Let’s face it, not everything that needs to be done can wait until you can afford it. Cars need new windshields, gas ovens need new igniters, kitchen floors shed their linoleum and trip you on that midnight snack run. Some things just need to be fixed, sooner rather than later.
After 11 years in this house, there were a lot of things that needed fixed/replaced/dealt with. We had a king sized repair list and a pauper sized budget. Our goal was to bring our 1970’s dwelling into the 21st century, so we can refinance and hopefully score a lower interest rate.
We knew we would not be able to afford to hire someone to do the work for us. We are both pretty good at following written instructions and there are a plethora of written instructions on home repair projects. The library is always there, and most have internet access now, as well as printed matter. Home repair stores usually have ‘DIY’ demos, and your local free university often offers DIY classes.
We spent weeks studying the process for installing tile in the kitchen. Then we went shopping. We went to a big home improvement warehouse store. They had the best prices and the most information on the products we were considering. However, there is also a Habitat for Humanity store near us. They sell unused materials that have been donated to the program. The prices are great, but the selection is hit or miss. If you have plenty of time and are flexible in your choices, it is a great place to shop.
We found a very friendly and helpful sales associate and explained what we needed to do and our budgetary requirements.
- The kitchen needed a new floor.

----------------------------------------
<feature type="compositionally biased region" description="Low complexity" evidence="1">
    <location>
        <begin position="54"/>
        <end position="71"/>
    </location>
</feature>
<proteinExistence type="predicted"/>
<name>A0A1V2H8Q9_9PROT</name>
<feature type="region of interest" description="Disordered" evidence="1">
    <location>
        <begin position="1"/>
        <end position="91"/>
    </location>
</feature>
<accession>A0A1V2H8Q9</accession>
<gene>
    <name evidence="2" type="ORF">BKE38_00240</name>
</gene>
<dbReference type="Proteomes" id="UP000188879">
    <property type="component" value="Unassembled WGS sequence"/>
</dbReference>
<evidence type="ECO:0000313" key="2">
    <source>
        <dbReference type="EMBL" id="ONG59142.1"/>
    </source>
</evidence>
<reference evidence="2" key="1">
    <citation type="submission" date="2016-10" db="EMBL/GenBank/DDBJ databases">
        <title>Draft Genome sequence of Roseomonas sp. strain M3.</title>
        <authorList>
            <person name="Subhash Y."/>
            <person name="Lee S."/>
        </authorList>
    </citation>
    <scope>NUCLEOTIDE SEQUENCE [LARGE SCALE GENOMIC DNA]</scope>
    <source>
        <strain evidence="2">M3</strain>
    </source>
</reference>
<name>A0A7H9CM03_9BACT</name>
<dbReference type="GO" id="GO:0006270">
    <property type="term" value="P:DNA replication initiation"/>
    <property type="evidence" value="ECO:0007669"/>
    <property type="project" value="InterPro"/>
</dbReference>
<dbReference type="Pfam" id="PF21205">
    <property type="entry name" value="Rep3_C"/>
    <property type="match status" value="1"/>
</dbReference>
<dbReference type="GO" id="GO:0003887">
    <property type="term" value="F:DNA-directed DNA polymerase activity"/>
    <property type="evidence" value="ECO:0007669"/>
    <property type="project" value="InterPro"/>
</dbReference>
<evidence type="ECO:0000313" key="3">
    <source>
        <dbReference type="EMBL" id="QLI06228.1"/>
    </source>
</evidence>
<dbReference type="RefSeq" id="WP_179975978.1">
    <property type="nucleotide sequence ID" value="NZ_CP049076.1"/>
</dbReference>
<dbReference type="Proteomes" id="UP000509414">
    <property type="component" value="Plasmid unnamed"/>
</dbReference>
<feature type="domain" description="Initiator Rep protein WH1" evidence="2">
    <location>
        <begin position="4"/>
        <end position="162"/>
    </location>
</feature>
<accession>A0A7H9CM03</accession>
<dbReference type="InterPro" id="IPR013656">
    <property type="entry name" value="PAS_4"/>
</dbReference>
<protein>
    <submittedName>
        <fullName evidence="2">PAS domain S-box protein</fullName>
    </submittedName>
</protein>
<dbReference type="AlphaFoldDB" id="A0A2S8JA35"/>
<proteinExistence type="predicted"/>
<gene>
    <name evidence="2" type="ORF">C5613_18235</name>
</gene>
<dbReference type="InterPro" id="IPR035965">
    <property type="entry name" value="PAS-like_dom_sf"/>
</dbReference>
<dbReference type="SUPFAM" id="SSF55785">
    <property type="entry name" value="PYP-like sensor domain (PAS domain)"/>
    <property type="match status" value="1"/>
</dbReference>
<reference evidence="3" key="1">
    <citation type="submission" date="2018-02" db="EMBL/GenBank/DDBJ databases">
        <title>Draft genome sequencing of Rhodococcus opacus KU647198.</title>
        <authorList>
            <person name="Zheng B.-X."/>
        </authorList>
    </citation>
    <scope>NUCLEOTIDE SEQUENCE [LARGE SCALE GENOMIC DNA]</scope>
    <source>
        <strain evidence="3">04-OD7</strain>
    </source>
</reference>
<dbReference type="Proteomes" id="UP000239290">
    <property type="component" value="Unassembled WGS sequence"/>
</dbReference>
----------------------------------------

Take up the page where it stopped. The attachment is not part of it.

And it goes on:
- We have dogs.
- We keep a full schedule and don’t have a lot of time for maintenance.
- Our area experiences wildly shifting changes in temperature and humidity.
- Footwear varies from boots to running shoes.
- We have enthusiasm, but not a lot of practical experience.
We purchased mid-grade materials. The cheaper materials would have needed replacing much sooner and ended up costing us more in the long run. The more expensive stuff was nice, but was not necessary for our purposes. We bought the basic tools needed. There were other ‘gadgets’ that would make the job faster or easier, but they weren’t necessary. The basic tools worked fine, and can be used for the next project. The store offered delivery of the materials, but we opted to borrow a friend’s truck and load and unload ourselves. More work, less money.
It worked. It took us 2 full days to put in the new floor. The books all said we should have been able to do it in 7 hours. We made mistakes and corrected them. The floor looks great and is wearing well so far. We have had weather ranging from 70 degrees and sunny to -2 with 10 inches of snow, in a 36 hour period and nothing has cracked, broken, chipped or been displaced. We have cautiously deemed the project a success.
So to recap:
- Research your project thoroughly
- Shop your materials well
- A helpful and knowledgeable salesperson is a big plus!
- The cheapest product isn’t always the best.
- Haul it yourself.
- Do it yourself!
- Don’t get in a hurry.
Think of your home as money in the bank, because it really is the biggest investment you’ll ever make. You can maintain it without throwing your budget away!